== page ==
4 The record articles

U.S. EPA Proposes Changes to Boiler MACT Emissions Limits

Posted: July 15th, 2020

Authors: Amy M. 

The National Emission Standards for Hazardous Air Pollutants (NESHAP) for Industrial, Commercial, and Institutional Boilers and Process Heaters (which implements Maximum Achievable Control Technology (MACT) standards and is therefore also known as Boiler MACT) was promulgated on March 21, 2011, and amended on January 31, 2013 and November 20, 2015.  Existing units have been in compliance for a few years now and have started to get used to complex monitoring requirements and electronic reporting.

On July 9, 2020, U.S. EPA signed a proposal that responds to multiple court decisions.  U.S. EPA is re-affirming its conclusion that carbon monoxide (CO) is a good surrogate for non-dioxin organic HAP and that a 130 ppm CO concentration threshold represents MACT for organic HAP for six subcategories (Pulverized Coal, Coal Fluidized Bed, Heavy Liquid Fuel, Light Liquid Fuel, Non-Continental Liquid, and Process Gas).  U.S. EPA has also reviewed subcategories with limited datasets (less than seven test runs) and has reviewed emissions data from multi-fuel units previously excluded from its emissions limits calculations and is proposing to revise 34 different emissions limits.  Of these 34 emission limits, 28 of the limits would become more stringent and six of the limits would become less stringent.  There are also a few technical corrections proposed to correct errors and improve clarity, and a discussion in the preamble about a possible change to incorporate procedures into the rule for using carbon dioxide (CO2) instead of oxygen (O2) as a diluent.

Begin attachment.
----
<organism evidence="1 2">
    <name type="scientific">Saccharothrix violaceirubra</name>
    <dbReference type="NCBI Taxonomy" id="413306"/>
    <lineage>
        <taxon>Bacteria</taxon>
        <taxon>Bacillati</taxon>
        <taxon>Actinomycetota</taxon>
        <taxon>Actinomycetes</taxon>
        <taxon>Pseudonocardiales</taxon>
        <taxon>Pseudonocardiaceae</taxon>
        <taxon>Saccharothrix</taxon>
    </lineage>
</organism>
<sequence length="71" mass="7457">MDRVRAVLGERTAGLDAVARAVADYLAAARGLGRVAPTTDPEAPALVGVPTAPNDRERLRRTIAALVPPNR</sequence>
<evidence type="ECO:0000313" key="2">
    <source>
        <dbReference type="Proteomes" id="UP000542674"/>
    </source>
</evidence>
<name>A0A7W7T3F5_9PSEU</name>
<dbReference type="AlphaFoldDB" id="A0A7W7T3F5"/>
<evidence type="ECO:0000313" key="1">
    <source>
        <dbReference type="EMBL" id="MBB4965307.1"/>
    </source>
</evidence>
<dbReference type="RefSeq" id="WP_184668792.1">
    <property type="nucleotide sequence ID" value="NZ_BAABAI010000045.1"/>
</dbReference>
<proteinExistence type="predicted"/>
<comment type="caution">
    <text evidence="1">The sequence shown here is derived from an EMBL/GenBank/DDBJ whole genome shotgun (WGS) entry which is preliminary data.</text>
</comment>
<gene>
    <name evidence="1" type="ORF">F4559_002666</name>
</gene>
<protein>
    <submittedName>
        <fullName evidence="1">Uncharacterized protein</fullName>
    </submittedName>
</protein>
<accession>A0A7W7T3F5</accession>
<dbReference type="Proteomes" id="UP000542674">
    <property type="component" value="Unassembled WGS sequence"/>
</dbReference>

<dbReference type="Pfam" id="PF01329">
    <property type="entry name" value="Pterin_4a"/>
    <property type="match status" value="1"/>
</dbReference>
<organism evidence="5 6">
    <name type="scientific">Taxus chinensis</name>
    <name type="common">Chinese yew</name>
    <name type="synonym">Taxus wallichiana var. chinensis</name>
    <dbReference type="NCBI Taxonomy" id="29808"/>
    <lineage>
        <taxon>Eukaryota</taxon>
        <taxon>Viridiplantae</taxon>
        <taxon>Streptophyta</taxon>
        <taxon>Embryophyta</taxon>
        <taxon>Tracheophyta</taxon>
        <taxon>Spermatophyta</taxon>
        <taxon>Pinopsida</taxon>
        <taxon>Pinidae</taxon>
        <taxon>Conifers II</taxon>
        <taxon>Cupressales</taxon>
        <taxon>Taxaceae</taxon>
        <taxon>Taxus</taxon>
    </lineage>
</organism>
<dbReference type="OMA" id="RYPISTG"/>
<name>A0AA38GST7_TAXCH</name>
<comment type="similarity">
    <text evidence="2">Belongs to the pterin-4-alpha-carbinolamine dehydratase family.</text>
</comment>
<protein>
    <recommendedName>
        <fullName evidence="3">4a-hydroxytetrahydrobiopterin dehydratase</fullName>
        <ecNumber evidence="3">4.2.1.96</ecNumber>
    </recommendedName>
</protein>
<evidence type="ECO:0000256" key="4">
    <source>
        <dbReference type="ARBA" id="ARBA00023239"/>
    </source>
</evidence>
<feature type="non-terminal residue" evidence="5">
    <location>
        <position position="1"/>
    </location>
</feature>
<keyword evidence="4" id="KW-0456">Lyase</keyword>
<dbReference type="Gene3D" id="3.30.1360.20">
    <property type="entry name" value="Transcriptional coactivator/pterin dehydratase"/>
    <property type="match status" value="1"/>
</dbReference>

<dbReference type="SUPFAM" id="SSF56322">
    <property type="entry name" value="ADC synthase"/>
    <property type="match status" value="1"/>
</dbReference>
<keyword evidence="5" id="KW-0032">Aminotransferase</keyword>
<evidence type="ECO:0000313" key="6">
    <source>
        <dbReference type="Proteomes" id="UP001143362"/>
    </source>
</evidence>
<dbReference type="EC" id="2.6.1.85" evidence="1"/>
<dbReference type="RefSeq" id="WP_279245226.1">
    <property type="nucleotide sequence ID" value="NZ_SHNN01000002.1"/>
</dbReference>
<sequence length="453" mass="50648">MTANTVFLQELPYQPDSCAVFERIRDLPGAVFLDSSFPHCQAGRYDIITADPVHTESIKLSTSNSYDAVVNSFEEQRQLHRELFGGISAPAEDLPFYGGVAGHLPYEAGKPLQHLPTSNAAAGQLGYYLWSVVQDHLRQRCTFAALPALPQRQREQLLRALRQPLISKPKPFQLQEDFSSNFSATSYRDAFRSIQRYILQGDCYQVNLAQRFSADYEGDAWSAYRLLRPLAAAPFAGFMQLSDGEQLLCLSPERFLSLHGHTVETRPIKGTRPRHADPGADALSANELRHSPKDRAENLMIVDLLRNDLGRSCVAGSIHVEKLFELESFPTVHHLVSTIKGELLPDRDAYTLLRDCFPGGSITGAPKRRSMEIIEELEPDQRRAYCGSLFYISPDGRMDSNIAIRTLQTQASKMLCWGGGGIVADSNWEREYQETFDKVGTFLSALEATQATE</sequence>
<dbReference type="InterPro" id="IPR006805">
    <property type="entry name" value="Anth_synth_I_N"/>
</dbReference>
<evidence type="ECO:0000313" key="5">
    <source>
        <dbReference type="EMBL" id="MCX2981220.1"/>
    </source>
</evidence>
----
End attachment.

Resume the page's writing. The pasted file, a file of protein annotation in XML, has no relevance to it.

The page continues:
What Emissions Limits is U.S. EPA Proposing to Change?

Table 1 of the preamble lists the limits that U.S. EPA is proposing to change based on their re-analysis of the dataset used in the 2013 rulemaking.  For existing boilers, the changes to note are small reductions in the hydrogen chloride (HCl) and mercury limits for solid-fuel units and several changes to biomass-fired unit CO and particulate matter (PM) limits.  For new units, several proposed limits are significantly more stringent than current limits, such as the HCl limit for new solid-fuel units.  The table below, from the preamble of the pre-publication version of the proposed rule, lists the revised limits that U.S. EPA is proposing.

What Happens Now?

After the proposal is published in the Federal Register, the rulemaking docket will open and there will be a 60-day public comment period.  Stakeholders will review the justification for CO as a surrogate for non-dioxin organic HAPs and the 130 ppm limits and will examine U.S. EPA’s development of the proposed revisions to the various emissions limits.  Facilities subject to the Boiler MACT should review the emissions limits that are proposed to change and determine if compliance strategies may need to be adjusted.  The rule will likely be finalized some time in 2021 and U.S. EPA proposes to give three years for facilities to demonstrate compliance with the revised limits.  Affected facilities should realize that there is a chance that the final limits will look different than the proposed limits, but should plan for the possibility that adjustments in fuel mix or operating limits may be needed to comply.  Although we’ve seen several iterations of a Boiler MACT in the past two decades, even this change is not the last.  U.S. EPA is also obligated to conduct a risk and technology review of the rule, and that review could lead to more stringent requirements as well.  ALL4 staff are keeping on top of the developments and will be assisting industry in reviewing the technical information in the docket once the proposal is published.  Reach out to Amy Marshall for more information.
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